Although bass season is now in full swing, heavy rains last week made the Juniata River a bit high and muddy for good smallmouth fishing. That situation shifted my focus from river smallmouths to lake-dwelling largemouths. And when it comes to catching largemouths in just about any size lake, a plastic worm is hard to beat. In fact, on just about any water where bass are found, during any season of the year, a plastic worm can be among the deadliest and most versatile lures an angler can cast.
Some crude artificial worms were made during the 1800s using the rubber compounds available in that era. The discovery of flexible vinyl in the 1930s gave lure makers a better medium to work with, and by the early 1950s, several individual lure makers were making their own versions of soft, durable plastic worms. Some of those creations really caught fish, but often their popularity tended to be regional. It didn't take long for the secret to get out, however, and by the late 1960s, plastic worms had revolutionized bass fishing.
During the last 50 years, plastic worms have transformed from simple night crawler look-alikes into all sorts of slinky creations in every size and color combination imaginable and then some. Besides being deadly effective on bass, most types of plastic worms are also relatively inexpensive lures, allowing even the casual fisherman to carry a good selection of styles and colors in his tackle bag.
Plastic worms can be fished in many ways as well, but one of the most basic and deadly methods is rigged Texas-style, using a special worm hook with an offset bend and a bullet-shaped slip sinker. Because the hook point is completely hidden in the body of the worm, this rig can be fished in thick weeds, brush, sunken trees and other nasty stuff that would be impossible to penetrate with virtually any other type of bait. Crawling the worm slowly around the cover is usually the best tactic, but there will be times when the fish will respond to a more aggressive presentation, so experiment a little to find the right pace on any given day.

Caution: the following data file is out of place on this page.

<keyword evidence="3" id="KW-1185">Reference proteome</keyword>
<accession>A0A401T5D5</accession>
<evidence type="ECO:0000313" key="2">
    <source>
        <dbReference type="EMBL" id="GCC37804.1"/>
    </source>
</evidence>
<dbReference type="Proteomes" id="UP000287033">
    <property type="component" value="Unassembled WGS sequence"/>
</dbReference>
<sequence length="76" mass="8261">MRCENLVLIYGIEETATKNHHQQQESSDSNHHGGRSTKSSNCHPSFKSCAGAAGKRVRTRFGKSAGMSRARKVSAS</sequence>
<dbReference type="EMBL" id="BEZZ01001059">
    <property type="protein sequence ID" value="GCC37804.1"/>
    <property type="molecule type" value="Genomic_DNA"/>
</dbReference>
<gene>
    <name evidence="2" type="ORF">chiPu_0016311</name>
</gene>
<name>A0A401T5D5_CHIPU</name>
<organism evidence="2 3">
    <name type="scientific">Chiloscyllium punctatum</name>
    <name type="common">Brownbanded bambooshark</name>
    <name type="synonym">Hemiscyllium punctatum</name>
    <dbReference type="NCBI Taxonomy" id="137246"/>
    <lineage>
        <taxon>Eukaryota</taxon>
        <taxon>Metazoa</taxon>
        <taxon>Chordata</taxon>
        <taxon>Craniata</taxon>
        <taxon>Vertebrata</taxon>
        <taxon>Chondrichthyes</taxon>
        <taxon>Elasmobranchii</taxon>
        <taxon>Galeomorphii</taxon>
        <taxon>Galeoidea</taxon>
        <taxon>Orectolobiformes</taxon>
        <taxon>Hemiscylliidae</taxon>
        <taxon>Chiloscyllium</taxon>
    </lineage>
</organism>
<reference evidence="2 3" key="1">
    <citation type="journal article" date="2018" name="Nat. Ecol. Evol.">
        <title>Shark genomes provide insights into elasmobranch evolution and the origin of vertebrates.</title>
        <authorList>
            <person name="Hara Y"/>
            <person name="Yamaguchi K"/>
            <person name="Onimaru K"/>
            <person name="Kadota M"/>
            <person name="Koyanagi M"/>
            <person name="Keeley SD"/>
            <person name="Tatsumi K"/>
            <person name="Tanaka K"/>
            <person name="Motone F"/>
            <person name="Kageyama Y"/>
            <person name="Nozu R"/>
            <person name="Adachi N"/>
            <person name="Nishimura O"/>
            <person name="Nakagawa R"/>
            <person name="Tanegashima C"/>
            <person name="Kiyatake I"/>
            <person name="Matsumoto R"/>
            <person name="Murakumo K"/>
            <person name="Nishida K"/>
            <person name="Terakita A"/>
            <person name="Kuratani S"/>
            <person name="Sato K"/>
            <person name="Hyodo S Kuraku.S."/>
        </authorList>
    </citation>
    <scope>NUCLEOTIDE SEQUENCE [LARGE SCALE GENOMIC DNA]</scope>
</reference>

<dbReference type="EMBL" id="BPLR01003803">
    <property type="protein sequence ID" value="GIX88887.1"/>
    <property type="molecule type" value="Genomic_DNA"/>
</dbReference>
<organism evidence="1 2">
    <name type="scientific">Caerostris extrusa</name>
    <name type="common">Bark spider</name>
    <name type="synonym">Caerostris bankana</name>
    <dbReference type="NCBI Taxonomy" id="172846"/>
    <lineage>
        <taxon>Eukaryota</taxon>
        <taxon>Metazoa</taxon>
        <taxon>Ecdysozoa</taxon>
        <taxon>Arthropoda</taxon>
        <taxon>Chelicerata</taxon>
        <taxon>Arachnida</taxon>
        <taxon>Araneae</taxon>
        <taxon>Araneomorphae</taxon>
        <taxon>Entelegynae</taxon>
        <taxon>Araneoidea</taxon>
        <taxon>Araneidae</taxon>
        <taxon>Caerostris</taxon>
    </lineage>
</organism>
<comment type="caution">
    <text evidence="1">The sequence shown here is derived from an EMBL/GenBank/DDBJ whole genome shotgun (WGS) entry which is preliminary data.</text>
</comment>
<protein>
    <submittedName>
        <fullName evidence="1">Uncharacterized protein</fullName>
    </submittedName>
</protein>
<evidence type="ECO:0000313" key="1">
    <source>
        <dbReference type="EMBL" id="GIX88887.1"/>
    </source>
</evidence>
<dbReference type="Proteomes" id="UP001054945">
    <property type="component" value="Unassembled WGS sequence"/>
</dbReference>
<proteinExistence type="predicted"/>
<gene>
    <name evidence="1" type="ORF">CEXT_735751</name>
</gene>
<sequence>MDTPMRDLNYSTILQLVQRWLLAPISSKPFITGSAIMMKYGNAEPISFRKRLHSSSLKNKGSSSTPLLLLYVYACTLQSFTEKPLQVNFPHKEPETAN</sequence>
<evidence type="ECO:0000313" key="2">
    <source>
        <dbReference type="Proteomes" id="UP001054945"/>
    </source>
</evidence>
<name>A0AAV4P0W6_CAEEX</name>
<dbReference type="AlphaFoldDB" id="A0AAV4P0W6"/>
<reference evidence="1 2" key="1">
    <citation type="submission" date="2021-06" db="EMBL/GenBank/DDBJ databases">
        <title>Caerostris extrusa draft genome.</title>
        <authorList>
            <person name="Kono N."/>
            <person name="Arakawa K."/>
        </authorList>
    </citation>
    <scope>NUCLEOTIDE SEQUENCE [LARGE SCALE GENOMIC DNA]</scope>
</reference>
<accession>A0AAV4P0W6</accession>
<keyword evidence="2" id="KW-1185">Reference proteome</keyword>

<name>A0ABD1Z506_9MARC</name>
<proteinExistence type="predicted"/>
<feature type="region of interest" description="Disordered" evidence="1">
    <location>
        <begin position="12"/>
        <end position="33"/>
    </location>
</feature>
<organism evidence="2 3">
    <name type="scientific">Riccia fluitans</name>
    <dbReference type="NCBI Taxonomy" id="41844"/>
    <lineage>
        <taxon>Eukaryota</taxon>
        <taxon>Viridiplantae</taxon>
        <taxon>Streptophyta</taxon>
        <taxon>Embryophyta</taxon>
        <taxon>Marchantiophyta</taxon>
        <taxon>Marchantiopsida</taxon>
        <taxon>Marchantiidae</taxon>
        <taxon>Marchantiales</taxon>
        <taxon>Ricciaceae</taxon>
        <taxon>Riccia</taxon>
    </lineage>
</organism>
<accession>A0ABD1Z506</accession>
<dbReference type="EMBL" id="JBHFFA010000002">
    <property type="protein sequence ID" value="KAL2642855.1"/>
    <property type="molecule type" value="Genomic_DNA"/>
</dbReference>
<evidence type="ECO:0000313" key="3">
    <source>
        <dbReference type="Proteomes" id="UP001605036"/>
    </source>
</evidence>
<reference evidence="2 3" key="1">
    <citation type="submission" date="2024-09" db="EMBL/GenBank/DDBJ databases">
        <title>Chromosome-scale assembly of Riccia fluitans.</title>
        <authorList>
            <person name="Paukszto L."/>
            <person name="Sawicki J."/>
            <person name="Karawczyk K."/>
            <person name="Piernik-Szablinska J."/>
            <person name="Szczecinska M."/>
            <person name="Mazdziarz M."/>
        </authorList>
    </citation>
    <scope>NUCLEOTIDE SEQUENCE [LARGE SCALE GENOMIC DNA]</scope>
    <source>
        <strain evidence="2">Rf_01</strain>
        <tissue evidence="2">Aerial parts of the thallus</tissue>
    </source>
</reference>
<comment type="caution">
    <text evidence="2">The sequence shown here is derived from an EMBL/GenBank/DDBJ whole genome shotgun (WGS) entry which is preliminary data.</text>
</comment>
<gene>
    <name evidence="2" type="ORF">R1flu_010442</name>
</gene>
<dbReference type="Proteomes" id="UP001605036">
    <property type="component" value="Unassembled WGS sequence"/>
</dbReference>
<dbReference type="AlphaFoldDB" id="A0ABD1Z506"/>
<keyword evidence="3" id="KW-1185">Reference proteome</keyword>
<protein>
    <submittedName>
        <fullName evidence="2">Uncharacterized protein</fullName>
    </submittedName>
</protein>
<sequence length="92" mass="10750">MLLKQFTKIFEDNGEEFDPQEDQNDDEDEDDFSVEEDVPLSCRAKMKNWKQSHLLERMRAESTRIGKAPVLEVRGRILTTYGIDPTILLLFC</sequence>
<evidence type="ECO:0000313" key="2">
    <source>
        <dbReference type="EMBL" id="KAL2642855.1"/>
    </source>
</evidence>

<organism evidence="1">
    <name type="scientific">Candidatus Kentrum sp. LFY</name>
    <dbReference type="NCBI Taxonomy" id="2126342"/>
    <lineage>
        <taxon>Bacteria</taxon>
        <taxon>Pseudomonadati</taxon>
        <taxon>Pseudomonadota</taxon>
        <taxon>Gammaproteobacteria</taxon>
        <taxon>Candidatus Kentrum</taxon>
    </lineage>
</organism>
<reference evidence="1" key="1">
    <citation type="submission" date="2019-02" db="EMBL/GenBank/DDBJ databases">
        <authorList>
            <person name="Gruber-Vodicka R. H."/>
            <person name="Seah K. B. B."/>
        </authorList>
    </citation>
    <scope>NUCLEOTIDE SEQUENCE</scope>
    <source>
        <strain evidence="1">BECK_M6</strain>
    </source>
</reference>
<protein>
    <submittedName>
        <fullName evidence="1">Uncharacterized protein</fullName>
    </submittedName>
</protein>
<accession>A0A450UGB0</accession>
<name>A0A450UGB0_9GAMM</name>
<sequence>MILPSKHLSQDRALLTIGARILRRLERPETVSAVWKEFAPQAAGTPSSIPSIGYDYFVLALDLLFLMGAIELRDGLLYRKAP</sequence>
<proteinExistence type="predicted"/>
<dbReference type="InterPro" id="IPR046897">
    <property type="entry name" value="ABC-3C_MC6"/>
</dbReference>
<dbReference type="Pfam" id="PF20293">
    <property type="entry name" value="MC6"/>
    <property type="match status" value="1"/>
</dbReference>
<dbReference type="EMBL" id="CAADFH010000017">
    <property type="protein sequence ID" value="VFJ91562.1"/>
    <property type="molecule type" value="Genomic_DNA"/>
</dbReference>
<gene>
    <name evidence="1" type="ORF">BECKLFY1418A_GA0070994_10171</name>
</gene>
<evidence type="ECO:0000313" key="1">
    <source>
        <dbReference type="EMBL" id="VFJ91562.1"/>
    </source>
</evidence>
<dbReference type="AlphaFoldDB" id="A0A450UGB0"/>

In more open water, worms can be fished on a jighead with success. An useful jighead tactic that has emerged in recent years is the so-called shaky-head worm. This method employs the use of slender worm four or five inches long with lots of action. The worm is rigged on a special jighead designed to set on the bottom with the hook bend standing almost straight up. Cast the rig to specific spots where you suspect a bass to be hanging out, and after it settles to the bottom, jiggle the rod top slightly just enough to make the worm shake and quiver. This maneuver can sometimes tease a stubborn bass into striking.
In the summertime, fishing smaller plastic worms with no weight can be an effective technique. For this, I use some kind of finesse-style worm about four to five inches long. Just make sure it isn't a floating worm, because the key to this tacticis allowing the worm to sink slowly on its own. rig the worm the same as a Texas rig but skip adding any weight to the line. Fish this setup on spinning gear using 6- or 8-pound line.
Cast the weightless worm near some type of fish-holding structure, preferably in two to about six feet of water. Weed lines are one of the best places this time of year to target with this technique, but sunken logs, docks or steep banks are possibilities too. Allow the worm to sink slowly while carefully watching your line for the slightest indication of a bite. If the worm makes it to the bottom without being eaten by a bass, I twitch it up a few feet with the rod tip, reel in the slack and let it settle again. Depending on the structure I'm fishing, I'll either work the worm back to the boat in that fashion or simply reel in and recast to another spot.
Waiting for the weightless worm to sink is about as exciting as watching paint dry, but on days when the bass can't be tempted with more active methods, this agonizingly slow technique can be worth the extra dose of patience. Bluegills and other panfish can also drive you crazy by grabbing the end of the worm and running off with it. In spite of that, I treat any take as a bass bite and set the hook accordingly. You might be surprised how often what feels like just another pesky bluegill turns out to be a three- or four-pound largemouth.